The party was also joined by participants of the CouchConf, which happened to be on the same day.

      I hope that everybody enjoyed it and will be back next year.


      Velocity Europe 2011 Birds of Feathers

      The Velocity Europe 2011 is coming closer, only two weeks to go!

      If you have not yet signed up, do so now and use the discount code veu11pcy to get 20% discount off the regular price. The code can be entered on the Velocity registration page.

      We managed to put together a Birds of Feathers event just on the afternoon before the velocity. This will serve as a warm-up to the Velocity and provide the open space that the main Velocity does not have this time. Meet the vibrant Berlin web community at the Betahaus, a well-known location for start up companies.

      Attendance is free for Velocity attendees! As is the dinner & party after the event :-)

      Go to the Velocity Eruope 2011 Birds of Feathers event page at veubof2011.eventbrite.co.uk to see all the details and sign up, the event is limited to 150 participants.


      Sukkot 5772

      Sukkot was really great this year. We had lots of guests, lots of food (no wonder when the holidays fall on Thursday and Friday) and, most of all, perfect weather. It was not too cold, mostly even above 10° C during the day and we could sit in the sukkah every day and evening! I don't remember such a good weather since we came to Germany, so this is really remarkable.
      Our small balcony sukkah
      Come and visit us next year!


      GPU Computing - Know When to Use It

      I recently attended the first TechTalk of Telekom' DeveloperGarden in Berlin. It was about GPU computing, a topic that relates to GPU-based image scaling as Apache module. The speaker, Guido Juckeland, is a heavy user of GPU computing and works at The Center for Information Services and High Performance Computing at the Dresden Technical University.

      The talk was quite interesting for GPU computing newbies like me. It gave a solid overview and showed the different programming styles that can be used (CUDA and OpenCL). It conveyed a lot of best practice with regard to GPU computing and several important points to consider before starting.

      The most important aspect is to keep the PCIe bottle-neck in mind:  Moving data between the CPU and the GPU is very slow compared to moving it between the main memory and the CPU or the GPU and its memory. Therefore, in most cases it is not efficient to offload a computation to the GPU if the data is used only once. The speedup of the GPU-based calculation always needs to make up for the extra tansfer time needed for copying the data to the GPU and the results back from the GPU.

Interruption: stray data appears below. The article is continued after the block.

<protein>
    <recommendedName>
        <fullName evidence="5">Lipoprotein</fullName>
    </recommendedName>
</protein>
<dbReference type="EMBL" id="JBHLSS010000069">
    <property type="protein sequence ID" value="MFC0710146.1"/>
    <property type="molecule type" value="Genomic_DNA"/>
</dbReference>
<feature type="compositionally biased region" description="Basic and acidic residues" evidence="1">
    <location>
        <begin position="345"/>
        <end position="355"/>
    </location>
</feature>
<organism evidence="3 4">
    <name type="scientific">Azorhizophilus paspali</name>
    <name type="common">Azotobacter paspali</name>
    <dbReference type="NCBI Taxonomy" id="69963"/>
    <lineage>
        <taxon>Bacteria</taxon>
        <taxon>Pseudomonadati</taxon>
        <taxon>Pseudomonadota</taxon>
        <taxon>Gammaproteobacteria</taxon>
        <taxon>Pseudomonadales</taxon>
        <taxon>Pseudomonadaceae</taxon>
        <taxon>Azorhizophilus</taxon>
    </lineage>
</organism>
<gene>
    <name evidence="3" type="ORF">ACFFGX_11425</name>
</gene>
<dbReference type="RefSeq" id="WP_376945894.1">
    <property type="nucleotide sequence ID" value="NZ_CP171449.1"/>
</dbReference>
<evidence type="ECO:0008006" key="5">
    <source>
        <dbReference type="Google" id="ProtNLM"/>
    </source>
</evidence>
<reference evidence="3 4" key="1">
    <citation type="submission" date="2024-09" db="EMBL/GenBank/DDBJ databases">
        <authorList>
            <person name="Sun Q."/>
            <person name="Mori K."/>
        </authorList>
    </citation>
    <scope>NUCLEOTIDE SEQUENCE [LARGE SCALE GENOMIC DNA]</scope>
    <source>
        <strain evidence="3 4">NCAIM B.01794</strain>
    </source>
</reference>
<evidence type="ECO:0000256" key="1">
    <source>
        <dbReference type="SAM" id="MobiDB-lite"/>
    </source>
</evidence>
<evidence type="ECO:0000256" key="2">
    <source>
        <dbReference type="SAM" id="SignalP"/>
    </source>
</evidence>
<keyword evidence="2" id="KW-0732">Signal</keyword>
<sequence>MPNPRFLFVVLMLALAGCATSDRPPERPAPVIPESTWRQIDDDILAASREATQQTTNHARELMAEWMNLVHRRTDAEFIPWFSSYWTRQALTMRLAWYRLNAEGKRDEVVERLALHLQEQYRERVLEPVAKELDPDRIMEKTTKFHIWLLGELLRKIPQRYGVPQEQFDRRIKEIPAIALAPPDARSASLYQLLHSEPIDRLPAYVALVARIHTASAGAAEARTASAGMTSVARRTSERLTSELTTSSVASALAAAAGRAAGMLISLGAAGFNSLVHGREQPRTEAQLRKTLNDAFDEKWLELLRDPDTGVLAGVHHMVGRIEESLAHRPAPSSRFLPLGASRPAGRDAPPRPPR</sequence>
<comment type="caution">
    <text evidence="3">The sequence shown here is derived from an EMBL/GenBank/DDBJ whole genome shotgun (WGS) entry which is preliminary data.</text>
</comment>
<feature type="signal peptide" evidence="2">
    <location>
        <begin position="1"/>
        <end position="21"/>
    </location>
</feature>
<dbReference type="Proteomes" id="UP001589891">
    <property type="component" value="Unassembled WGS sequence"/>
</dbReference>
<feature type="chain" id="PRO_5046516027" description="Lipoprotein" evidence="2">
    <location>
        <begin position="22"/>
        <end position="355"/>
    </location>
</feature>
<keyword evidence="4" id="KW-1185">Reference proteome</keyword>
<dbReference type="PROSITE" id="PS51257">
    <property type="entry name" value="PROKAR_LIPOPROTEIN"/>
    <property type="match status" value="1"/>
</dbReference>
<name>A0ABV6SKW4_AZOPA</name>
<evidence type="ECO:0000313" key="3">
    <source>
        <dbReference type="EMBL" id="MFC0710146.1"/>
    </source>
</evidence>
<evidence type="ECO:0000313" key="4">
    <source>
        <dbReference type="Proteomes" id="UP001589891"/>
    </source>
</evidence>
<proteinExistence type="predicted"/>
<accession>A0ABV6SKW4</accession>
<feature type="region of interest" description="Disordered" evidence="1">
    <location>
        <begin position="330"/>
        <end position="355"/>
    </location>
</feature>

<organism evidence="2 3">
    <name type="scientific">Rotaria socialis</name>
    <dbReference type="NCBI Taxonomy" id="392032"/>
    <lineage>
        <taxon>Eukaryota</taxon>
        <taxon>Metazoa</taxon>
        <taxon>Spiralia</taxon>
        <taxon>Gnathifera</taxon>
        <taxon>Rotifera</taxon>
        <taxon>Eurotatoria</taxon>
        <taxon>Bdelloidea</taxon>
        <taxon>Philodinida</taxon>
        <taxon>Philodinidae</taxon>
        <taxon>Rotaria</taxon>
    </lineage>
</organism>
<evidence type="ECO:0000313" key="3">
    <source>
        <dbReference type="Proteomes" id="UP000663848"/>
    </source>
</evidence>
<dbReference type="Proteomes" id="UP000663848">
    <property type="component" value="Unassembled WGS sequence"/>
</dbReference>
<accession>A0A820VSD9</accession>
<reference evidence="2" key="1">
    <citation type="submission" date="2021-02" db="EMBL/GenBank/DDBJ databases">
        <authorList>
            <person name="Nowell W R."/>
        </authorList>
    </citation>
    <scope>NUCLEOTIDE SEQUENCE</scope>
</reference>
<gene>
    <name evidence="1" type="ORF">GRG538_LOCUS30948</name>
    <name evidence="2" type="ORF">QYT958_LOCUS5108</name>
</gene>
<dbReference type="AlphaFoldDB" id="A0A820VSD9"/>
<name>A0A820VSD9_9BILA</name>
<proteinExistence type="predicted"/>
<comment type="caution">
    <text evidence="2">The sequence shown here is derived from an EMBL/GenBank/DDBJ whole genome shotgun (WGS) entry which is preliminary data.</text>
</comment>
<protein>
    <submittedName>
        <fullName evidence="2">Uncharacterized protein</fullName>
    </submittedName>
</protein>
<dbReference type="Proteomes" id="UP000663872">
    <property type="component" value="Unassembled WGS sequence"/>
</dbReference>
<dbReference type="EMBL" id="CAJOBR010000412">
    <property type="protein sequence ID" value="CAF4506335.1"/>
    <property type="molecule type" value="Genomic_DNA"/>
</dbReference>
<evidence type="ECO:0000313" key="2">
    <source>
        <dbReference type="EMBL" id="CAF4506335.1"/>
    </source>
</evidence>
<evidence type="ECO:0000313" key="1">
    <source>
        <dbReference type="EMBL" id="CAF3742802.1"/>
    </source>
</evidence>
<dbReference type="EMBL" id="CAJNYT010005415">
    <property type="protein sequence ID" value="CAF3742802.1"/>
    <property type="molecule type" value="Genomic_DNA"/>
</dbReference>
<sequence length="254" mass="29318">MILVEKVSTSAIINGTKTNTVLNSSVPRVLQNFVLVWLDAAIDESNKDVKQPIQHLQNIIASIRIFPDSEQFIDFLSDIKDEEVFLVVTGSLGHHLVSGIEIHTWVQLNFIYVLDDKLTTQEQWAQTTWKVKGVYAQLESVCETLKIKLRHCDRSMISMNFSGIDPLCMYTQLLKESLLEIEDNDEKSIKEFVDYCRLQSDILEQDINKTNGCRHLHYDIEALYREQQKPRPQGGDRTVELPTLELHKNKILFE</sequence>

The second part of the talk showcased the current project that Guido is working on: A GPU-based simulation of a laser pulse passing a cloud of hydrogen molecules.

      The event was hosted at the C-Base in Berlin and it even was non-smoking for the evening. There where about 50 attendants and it was a good start of the DevelopGarden TechTalk series in Berlin.
      The next TechTalk will be on November, 24th and I will be speaking about DevOps at ImmobilienScout24.

      Additional Links:


      Velocity Web Performance and Operations Conference Europe in Berlin: Register Now and Save Money!

      The Velocity EU website is up and my talk is Be fast or stay behind – Building a Continuous Delivery Platform (together with Ingmar Krusch). The conference is on November 8th and 9th in Berlin.

      BTW, this Berlin conference was first announced at the Velocity US in Santa Clara in an interview:


      I hope to see you there, it will be a lot of fun! Make sure to order your ticket now while it only costs 849€ (Best Price till September 28th) compared to the 1095€ (full price)


      Peer-2-Peer Backup Ideas

      At the Desktop Summit I stood almost 2 hours in the yard talking to Michael Bell and amongst many other things we got an idea about how to solve the problem of Desktop backups in large environments.

      The basic idea is to go away from a centralized approach and solve the problem with a peer-2-peer solution. The main benefit is scale-out vs. scale-up: As the amount of Desktops that require a backup grows, so does the amount of Desktops that provide backup space.


      Velocity Conference Europe 2011 - Call for Papers till August 9th!

      The Velocity Conference comes to Europe. But we don't want to have a clone of the US conference, we want to have a real European version of the conference.

      We need your help!

      The Call for Papers is open, please come and submit your paper to the Velocity Conference about:

      • NoSQL
      • Mobile performance
      • Effective cloud computing
      • JavaScript speedups
      • TCP, HTTP, and SSL optimizations
      • Metrics and monitoring
      • Impact on the bottom line
      • DevOps
      • Web Operations Culture
      One of the benefits of submitting a proposal is solid chance at getting a free ticket to the conference!

      The conference will be on November 8th and 9th, 2011 in Berlin. Important dates are:
      • Submission deadline for proposals is 9 August, 2011
      • Early Registration opens in September 2011